Atomic Number: 34
Atomic Weight: 78.96
Discovery: Jöns Jakob Berzelius and Johan Gottlieb Gahn(Sweden)
Electron Configuration: [Ar] 4s2 3d10 4p4
Word Origin: Greek Selene: moon
Properties: Selenium has an atomic radius of 117 pm, a melting point of 220.5°C, boiling point of 685°C, with oxidation states of 6, 4, and -2. Selenium is a member of the sulfur group of nonmetallic elements and is similar to this element in terms of its forms and compounds. Selenium exhibits photovoltaic action, where light is converted directly into electricity, and photoconductive action, where electrical resistance decreases with increased illumination. Selenium exists in several forms, but is usually prepared with an amorphous or crystalline structure. Amorphous selenium is either red (powder form) or black (vitreous form). Crystalline monoclinic selenium is deep red; crystalline hexagonal selenium, the most stable variety, is gray with a metallic luster. Elemental selenium is fairly nontoxic and is considered an essential trace element for proper nutrition. However, hydrogen selenide (H2Se) and other selenium compounds are extremely toxic, resembling arsenic in their physiological reactions. Selenium occurs in some soils in amounts sufficient to produce serious effects on animals feeding on plants grown from those soils (e.g., locoweed).
Uses: Selenium is used in xerography to copy documents and in photographic toner. It is used in the glass industry to make ruby-red colored glasses and enamels and to decolorize glass. It is used in photocells and light meters. Because it can convert AC electricity to DC, it is widely used in rectifiers. Selenium is a p-type semiconductor below its melting point, which leads to many solid-state and electronics applications. Selenium is also used as an additive to stainless steel.
Sources: Selenium occurs in the minerals crooksite and clausthalite. It has been prepared from flue dusts from processing copper sulfide ores, but the anode metal from electrolytic copper refineries is a more common source of selenium. Selenium may be recovered by roasting the mud with soda or sulfuric acid, or by smelting with soda and niter:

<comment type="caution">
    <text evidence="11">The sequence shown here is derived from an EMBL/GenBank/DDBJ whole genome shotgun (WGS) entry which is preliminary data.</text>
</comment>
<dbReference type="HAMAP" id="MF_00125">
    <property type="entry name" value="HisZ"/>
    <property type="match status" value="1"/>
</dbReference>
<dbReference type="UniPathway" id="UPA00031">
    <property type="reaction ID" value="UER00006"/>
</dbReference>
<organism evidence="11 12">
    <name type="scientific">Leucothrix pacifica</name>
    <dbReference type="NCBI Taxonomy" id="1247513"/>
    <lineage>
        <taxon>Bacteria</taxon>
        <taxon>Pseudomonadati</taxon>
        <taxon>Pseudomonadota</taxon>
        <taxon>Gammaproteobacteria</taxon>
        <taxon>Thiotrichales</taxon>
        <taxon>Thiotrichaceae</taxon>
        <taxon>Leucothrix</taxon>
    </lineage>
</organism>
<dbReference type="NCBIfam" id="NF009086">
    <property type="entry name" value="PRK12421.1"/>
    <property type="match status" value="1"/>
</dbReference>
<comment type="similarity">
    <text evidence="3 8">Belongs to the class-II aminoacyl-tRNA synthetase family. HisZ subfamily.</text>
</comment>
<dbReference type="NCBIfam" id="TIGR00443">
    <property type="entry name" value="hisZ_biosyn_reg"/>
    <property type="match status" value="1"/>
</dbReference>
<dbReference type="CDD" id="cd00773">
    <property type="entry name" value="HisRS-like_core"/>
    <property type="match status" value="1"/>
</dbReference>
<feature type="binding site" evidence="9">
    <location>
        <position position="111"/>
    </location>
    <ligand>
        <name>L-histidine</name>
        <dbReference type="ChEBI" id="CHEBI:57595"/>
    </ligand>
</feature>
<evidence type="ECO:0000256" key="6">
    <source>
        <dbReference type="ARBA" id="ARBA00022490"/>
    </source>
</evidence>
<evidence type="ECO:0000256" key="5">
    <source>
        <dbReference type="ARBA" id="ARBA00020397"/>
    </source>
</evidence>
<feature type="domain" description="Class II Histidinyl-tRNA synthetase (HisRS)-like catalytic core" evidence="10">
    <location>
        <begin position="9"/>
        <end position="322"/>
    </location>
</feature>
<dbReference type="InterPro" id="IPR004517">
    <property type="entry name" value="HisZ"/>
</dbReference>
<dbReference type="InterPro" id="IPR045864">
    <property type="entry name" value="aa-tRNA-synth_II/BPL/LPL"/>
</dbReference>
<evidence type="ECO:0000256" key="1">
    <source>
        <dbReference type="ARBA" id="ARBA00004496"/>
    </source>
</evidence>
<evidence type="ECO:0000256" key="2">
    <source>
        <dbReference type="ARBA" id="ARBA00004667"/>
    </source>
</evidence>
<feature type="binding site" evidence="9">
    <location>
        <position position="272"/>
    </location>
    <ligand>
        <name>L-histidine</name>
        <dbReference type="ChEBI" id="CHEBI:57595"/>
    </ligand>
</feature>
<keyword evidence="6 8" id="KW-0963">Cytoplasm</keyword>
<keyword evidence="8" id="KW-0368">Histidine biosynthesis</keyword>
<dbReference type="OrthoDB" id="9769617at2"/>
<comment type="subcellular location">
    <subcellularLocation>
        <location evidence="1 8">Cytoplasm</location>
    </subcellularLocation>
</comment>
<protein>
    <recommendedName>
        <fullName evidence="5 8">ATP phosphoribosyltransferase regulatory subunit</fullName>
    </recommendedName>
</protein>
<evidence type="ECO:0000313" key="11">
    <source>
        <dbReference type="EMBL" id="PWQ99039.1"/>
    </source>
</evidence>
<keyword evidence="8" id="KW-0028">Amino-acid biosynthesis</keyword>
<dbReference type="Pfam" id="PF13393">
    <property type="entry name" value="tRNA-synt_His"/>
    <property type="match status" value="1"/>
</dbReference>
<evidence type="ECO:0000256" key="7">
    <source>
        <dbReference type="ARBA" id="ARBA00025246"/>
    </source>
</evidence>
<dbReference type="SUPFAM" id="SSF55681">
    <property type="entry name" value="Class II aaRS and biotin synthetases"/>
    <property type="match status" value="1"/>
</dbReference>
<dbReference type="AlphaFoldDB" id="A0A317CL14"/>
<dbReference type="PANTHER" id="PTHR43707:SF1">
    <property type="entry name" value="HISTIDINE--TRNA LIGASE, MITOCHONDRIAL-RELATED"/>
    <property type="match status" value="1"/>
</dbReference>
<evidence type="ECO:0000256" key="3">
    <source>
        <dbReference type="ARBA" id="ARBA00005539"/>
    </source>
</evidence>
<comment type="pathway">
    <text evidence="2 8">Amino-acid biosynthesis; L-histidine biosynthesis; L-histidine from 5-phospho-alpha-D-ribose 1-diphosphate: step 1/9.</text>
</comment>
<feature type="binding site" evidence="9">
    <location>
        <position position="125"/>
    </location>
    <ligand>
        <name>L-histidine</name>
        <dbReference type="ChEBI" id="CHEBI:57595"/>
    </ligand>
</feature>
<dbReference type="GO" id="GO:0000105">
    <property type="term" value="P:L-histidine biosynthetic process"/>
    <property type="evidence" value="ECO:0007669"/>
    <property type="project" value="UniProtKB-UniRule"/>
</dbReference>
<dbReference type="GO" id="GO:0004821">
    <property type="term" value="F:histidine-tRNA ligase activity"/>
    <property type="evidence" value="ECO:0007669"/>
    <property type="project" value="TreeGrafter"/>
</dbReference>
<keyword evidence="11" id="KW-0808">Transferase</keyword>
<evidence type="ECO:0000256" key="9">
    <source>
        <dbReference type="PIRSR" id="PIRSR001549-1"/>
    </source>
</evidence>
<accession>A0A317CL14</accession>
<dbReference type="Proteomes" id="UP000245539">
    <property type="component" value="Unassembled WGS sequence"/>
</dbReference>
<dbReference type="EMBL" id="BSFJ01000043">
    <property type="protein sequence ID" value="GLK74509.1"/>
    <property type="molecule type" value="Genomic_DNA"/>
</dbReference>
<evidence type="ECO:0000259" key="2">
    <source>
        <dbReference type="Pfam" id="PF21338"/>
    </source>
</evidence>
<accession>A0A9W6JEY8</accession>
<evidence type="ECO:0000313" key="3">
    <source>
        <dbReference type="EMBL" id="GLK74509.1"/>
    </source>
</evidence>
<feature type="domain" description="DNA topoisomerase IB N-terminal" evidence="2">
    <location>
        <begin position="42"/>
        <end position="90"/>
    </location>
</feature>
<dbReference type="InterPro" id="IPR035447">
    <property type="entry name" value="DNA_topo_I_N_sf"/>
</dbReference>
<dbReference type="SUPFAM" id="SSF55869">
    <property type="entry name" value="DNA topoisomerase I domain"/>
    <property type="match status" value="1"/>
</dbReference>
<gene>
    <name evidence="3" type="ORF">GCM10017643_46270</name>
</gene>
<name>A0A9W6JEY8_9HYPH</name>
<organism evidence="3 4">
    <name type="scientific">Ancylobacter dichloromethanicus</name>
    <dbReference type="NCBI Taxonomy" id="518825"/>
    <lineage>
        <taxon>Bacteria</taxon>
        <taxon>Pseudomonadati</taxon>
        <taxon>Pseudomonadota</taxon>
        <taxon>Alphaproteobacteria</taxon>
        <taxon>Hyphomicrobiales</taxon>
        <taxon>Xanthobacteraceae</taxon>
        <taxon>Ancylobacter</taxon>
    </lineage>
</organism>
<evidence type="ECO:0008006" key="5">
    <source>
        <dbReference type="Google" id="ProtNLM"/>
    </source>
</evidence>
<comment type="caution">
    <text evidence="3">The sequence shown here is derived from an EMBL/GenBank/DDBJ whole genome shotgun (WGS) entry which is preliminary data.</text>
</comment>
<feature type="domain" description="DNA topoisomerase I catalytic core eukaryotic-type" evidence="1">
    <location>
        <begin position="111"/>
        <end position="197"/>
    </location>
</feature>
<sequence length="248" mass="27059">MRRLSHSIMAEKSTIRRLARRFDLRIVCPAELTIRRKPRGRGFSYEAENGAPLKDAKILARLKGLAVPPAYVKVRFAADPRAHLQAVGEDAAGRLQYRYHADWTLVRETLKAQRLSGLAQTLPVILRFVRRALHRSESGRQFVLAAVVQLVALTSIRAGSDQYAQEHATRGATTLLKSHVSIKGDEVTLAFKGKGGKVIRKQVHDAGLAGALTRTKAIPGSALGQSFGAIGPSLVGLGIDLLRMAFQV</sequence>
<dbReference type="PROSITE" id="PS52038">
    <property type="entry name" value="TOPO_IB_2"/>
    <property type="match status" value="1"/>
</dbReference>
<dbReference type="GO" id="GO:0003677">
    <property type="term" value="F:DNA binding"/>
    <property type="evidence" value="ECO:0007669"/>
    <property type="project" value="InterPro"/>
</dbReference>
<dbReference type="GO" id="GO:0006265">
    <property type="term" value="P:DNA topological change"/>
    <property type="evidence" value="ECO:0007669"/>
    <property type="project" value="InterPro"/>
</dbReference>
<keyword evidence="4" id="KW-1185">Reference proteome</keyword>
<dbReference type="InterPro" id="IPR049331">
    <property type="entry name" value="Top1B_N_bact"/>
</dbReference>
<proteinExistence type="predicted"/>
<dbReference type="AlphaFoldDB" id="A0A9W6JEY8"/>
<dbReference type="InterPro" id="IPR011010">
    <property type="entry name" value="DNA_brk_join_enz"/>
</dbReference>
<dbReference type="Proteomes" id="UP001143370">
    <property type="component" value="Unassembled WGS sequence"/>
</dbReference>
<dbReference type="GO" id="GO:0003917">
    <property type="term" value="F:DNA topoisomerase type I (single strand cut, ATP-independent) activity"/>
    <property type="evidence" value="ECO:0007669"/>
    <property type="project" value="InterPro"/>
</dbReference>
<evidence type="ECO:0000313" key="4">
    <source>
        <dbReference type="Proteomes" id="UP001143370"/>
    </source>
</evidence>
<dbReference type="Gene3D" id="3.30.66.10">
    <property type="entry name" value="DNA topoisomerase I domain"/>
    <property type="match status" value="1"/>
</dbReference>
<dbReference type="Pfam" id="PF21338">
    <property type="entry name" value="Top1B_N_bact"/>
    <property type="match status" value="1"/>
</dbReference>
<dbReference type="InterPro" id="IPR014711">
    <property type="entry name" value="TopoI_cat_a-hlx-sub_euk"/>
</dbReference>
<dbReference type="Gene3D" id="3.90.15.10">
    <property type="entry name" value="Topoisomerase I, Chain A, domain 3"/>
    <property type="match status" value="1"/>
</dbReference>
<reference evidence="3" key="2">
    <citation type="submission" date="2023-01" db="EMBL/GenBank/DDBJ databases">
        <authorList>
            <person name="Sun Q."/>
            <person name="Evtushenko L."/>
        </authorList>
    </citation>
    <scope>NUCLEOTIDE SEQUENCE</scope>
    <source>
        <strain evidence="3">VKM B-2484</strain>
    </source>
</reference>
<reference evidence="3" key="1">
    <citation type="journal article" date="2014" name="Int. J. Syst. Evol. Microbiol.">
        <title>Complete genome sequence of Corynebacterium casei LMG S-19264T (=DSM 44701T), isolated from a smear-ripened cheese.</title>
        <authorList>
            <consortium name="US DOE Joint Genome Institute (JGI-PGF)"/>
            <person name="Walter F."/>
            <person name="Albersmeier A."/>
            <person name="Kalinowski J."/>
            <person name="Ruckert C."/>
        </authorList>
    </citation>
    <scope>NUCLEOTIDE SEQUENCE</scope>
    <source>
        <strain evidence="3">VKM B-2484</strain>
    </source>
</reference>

Cu2Se + Na2CO3 + 2O2 → 2CuO + Na2SeO3 + CO2
The selenite Na2SeO3 is acidified with sulphuric acid. Tellurites precipitate out of solution, leaving selenous acid, H2SeO3n. Selenium is liberated from selenous acid by SO2
H2SeO3 + 2SO2 + H2O → Se + 2H2SO4
Element Classification: Non-Metal
Density (g/cc): 4.79
Melting Point (K): 490
Boiling Point (K): 958.1
Critical Temperature (K): 1766 K
Appearance: soft, similar to sulfur
Isotopes: Selenium has 29 known isotopes including Se-65, Se-67 to Se-94. There are six stable isotopes: Se-74 (0.89% abundance), Se-76 (9.37% abundance), Se-77 (7.63% abundance), Se-78 (23.77% abundance), Se-80 (49.61% abundance) and Se-82 (8.73% abundance).
Atomic Radius (pm): 140
Atomic Volume (cc/mol): 16.5
Covalent Radius (pm): 116
Ionic Radius: 42 (+6e) 191 (-2e)
Specific Heat (@20°C J/g mol): 0.321 (Se-Se)
Fusion Heat (kJ/mol): 5.23
Evaporation Heat (kJ/mol): 59.7
Pauling Negativity Number: 2.55
First Ionizing Energy (kJ/mol): 940.4
Oxidation States: 6, 4, -2
Lattice Structure: Hexagonal
Lattice Constant (Å): 4.360
CAS Registry Number: 7782-49-2
- Jöns Jakob Berzelius found a red sulfur-like deposit at a sulfuric acid manufacturing facility. He originally thought the deposit was the element tellurium. After further examination, he decided he had found a new element. Since tellurium was named after Tellus, or Earth goddess in Latin, he named his new element after the Greek Moon goddess Selene.
- Selenium is used in anti-dandruff shampoos.
- Gray selenium conducts electricity better when light is shined on it. Early photoelectric circuits and solar cells used selenium metal.
- Compounds containing selenium in the -2 oxidation state are called selenides.
- A combination of bismuth and selenium can be used to replace the more toxic lead in many brass alloys. (Lead is added to brass to increase its ability to be machined)
- Brazil nuts have the highest levels of nutritional selenium. One ounce of brazil nuts contain 544 micrograms of selenium or 777% the Recommended Daily Allowance.
References: Los Alamos National Laboratory (2001), Crescent Chemical Company (2001), Lange's Handbook of Chemistry (1952), CRC Handbook of Chemistry & Physics (18th Ed.) International Atomic Energy Agency ENSDF database (Oct 2010)
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